"One example, for a Perseid whose spectrum was imaged.... There is a bright green emission line from magnesium, along with a yellow emission line from sodium. Many meteors also show an emission line in the red from calcium, but this is not clearly seen here. The lines in the infrared are mostly related to the atmospheric gases with which the meteoric particle collided - the presence of these atmospheric lines in all spectra helps calibrate the wavelengths in the remainder of the spectrum."


For the hard of sleeping there's a more geeky paper more here, which starts with a brief history of this fascinating field of study.....:8

http://www.imo.net/docs/03spectra.pdf

Apologies if I seem overly enthusiastic about this but I spent a part of my final under grad year working on this very subject, way back in the days of films, wet glass plates and dark rooms. It wasn't the most exciting project in the world and made me realise a career as an astronomer was not for me. The only good thing was the working hours it kept me out of the bar in the evenings for a few months and probably saved a few brain cells...or perhaps not....

Loose rivets
4th Sep 2016, 22:44
My pal saying he could see the lumps of rock and indeed gave a complex description of the tail seems very far fetched, except he's not into telling porkies and has some of the most exotic kit for night vision you could imagine.

As I've mentioned, he lives in just about the best place in Essex to have seen the 'storm' and around at 02:00 for the best show.

Frankly, I'm puzzled.

iridum flares You could set your clocks by them in the Texas night sky. Oh, and I learned what they were on this very forum.

Mr Optimistic
5th Sep 2016, 20:18
No problem, curious myself. The eye isn't a spectrometer however, so sensitivity to green will distort perception.

GordonR_Cape
5th Sep 2016, 20:41
The highly elliptical Rusian satellites use the: https://en.wikipedia.org/wiki/Molniya_orbit

Over a point at high lattitude (55N) this would remain almost stationary for 8 hours out of the 12 hour period, but the altitude would be so high (40,000 km) that it would be invisible to the naked eye.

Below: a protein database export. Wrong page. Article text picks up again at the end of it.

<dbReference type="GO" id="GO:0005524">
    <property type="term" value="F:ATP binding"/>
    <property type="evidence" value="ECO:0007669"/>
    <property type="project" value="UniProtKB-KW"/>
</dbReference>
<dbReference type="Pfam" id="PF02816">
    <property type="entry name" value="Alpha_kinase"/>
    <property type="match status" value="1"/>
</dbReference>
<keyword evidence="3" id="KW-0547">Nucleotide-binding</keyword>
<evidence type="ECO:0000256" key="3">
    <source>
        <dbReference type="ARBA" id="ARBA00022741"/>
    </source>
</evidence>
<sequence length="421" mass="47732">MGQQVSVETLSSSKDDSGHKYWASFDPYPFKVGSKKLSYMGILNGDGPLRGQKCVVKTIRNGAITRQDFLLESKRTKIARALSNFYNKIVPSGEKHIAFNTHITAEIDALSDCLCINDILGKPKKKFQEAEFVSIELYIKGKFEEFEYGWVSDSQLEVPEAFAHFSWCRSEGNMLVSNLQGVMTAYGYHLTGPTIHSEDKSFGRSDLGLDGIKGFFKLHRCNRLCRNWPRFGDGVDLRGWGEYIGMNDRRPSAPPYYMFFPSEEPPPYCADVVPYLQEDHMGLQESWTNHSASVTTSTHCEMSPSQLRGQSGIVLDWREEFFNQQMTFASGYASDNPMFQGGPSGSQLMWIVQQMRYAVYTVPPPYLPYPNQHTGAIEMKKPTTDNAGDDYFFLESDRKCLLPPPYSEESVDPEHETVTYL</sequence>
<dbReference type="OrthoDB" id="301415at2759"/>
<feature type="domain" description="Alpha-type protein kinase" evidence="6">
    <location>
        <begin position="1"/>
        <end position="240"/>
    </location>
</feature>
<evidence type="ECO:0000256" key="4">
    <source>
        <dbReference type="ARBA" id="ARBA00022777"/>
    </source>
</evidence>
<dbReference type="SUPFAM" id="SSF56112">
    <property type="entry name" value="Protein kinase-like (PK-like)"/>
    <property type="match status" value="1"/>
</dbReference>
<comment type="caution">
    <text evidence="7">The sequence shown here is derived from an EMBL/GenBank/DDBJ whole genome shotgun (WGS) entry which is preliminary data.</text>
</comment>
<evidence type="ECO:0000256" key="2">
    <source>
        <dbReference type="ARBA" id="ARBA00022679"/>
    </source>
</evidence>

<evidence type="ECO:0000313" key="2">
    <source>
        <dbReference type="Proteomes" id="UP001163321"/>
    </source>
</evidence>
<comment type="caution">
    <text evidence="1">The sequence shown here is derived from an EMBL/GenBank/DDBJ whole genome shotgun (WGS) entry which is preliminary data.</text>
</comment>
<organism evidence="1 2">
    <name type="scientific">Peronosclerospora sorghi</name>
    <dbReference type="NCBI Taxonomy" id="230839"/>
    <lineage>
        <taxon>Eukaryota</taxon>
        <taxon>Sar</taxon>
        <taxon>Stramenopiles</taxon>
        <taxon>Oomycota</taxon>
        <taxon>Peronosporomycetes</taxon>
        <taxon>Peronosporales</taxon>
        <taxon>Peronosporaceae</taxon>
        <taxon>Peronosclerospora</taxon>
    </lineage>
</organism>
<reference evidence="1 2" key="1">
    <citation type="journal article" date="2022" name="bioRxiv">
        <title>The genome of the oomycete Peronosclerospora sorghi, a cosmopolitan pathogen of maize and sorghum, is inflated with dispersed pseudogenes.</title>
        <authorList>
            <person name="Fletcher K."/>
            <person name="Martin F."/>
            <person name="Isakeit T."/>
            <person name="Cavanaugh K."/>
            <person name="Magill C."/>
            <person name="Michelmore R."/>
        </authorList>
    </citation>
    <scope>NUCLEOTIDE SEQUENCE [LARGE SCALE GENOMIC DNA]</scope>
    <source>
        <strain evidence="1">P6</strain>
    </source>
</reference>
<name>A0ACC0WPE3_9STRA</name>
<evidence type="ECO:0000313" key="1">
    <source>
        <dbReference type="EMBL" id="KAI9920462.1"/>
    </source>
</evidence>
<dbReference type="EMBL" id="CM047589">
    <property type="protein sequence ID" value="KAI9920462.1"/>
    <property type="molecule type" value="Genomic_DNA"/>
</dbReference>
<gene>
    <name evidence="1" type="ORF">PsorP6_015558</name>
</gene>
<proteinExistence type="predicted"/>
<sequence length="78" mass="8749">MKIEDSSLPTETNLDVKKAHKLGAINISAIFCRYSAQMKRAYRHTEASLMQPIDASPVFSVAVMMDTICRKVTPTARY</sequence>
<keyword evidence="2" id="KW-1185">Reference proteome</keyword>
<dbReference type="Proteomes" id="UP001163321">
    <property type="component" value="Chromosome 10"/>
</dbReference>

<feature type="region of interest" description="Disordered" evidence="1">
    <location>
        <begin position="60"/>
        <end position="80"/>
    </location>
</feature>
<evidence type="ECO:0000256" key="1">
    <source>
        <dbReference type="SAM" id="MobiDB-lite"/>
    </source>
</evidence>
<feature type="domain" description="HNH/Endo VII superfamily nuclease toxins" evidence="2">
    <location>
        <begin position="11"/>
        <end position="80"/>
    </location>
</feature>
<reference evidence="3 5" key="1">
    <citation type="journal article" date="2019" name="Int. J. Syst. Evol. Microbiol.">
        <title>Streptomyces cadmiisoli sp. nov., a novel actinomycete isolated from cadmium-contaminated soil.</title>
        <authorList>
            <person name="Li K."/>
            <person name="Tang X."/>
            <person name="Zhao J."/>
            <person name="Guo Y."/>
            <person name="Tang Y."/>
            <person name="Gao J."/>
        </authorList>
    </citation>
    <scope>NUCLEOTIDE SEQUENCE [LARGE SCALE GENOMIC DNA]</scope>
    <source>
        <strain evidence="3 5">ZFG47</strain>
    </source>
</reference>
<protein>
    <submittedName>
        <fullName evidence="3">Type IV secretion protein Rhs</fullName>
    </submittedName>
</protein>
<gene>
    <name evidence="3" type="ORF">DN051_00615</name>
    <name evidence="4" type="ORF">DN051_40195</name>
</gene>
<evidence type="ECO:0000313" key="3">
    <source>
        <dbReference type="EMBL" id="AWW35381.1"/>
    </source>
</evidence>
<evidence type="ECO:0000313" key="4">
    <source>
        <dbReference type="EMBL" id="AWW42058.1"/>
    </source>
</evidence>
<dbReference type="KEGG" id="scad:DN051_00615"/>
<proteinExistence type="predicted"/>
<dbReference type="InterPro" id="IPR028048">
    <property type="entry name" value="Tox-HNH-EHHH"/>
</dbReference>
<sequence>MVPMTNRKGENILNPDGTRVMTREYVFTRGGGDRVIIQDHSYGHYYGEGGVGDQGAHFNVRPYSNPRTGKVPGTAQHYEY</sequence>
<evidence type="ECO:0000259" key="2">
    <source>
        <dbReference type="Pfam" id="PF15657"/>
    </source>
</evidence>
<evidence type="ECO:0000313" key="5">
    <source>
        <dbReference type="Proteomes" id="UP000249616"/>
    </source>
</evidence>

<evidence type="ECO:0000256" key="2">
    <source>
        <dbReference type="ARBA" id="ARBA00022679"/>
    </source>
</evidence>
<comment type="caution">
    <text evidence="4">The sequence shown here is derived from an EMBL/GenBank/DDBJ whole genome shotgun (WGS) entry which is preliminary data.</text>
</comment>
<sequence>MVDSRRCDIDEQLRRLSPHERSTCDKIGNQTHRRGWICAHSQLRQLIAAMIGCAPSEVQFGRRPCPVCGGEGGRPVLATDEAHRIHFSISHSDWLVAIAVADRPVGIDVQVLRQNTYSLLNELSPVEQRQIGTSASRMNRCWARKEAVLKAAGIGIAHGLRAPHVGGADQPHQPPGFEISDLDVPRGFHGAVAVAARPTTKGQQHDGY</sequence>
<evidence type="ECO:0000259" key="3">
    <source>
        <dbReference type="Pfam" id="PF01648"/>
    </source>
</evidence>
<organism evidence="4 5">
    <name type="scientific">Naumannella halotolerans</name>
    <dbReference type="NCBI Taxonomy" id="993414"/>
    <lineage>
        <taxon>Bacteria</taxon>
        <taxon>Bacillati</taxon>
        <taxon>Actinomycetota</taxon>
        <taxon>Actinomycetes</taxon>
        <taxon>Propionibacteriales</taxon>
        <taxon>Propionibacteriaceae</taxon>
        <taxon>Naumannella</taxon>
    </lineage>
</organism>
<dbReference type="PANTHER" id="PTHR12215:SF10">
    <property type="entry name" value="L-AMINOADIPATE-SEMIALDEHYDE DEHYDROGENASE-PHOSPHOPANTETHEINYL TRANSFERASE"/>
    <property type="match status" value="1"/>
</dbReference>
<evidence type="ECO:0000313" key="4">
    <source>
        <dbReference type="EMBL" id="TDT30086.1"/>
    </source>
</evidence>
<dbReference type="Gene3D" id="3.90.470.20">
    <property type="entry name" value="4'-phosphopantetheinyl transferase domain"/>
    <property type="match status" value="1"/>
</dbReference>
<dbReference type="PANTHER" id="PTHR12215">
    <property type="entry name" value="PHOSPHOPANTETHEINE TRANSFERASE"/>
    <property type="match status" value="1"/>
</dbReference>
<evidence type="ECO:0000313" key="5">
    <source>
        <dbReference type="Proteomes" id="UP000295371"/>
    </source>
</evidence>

Trossie
6th Sep 2016, 10:25
Good to see that 'townies' like SpringHeeledJack are getting to learn some of the delights of the 'countryside'. Pity, in a way, that he focused so much of his attention on the 'man-made' aspects of space!! Look beyond that at the beautiful universe out there. You are looking into the past: what you are looking at happened a long time ago, the same as when you hear a thunderclap you are listening to something that happened a while before. A lot of what you see has happened a long, long, long time in the past.

SpringHeeledJack, I hope that you enjoy a lot more of your recent discovery. And help to work against that scourge of the 'advanced' world: light pollution. Get a telescope, even a rather basic one. I read somewhere once that the first reaction on seeing Saturn's rings is always 'wow'; the first time that I was shown Saturn's rings through a telescope my reaction was 'WOW'!!

Cazalet33
6th Sep 2016, 11:08
I remember seeing Jupiter's moons for the first time as a kid. I was amazed that I could actually see them moving!

Peter-RB
6th Sep 2016, 11:35
Where I live I see the best star field by looking in a North Easterly direction that is away from the huge light/Sky reflection of the East Lancs industrial towns leading towards Manchester, by comparison that NE direction is a Black as needed to see much details of the star systems that the N Hemisphere has to offer..Last night in particular was very dark and surprisingly at around 2300 I saw many satellites going from W to E but also 3 going from S to N they were much faster than the ones going W/E.
Very relaxing with a nice glass of Amber warming fluid.. ;) It may be too warm to see anything tonight with the high cloud cover currently hardly moving.

Mr Optimistic
6th Sep 2016, 20:54
Just been to the Isle of Man on holiday. They pride themselves on the number of ' dark sky' sites. Fair enough. At Sulby reservoir they even had a sign to explain the opportunity to show what could be seen in winter and summer. So a nice picture of the constellations visible at 8pm in winter together with the equivalent at 8pm in summer. Good luck with the summer viewing I thought. Odd what government officials don't know.

G-CPTN
6th Sep 2016, 22:48
I occasionally drive across Carter Bar (A68) at night.
In winter, especially when there is a clear sky, the abundance of celestial objects that can be observed is mind-blowing.

There is a large area of Northumberland that is designated as 'dark skies' as there is no conurbation for several miles.

Checkboard
7th Sep 2016, 00:12
Good to see that 'townies' like SpringHeeledJack are getting to learn some of the delights of the 'countryside'.
The countryside - AND the night view from the cockpit with the lights down :D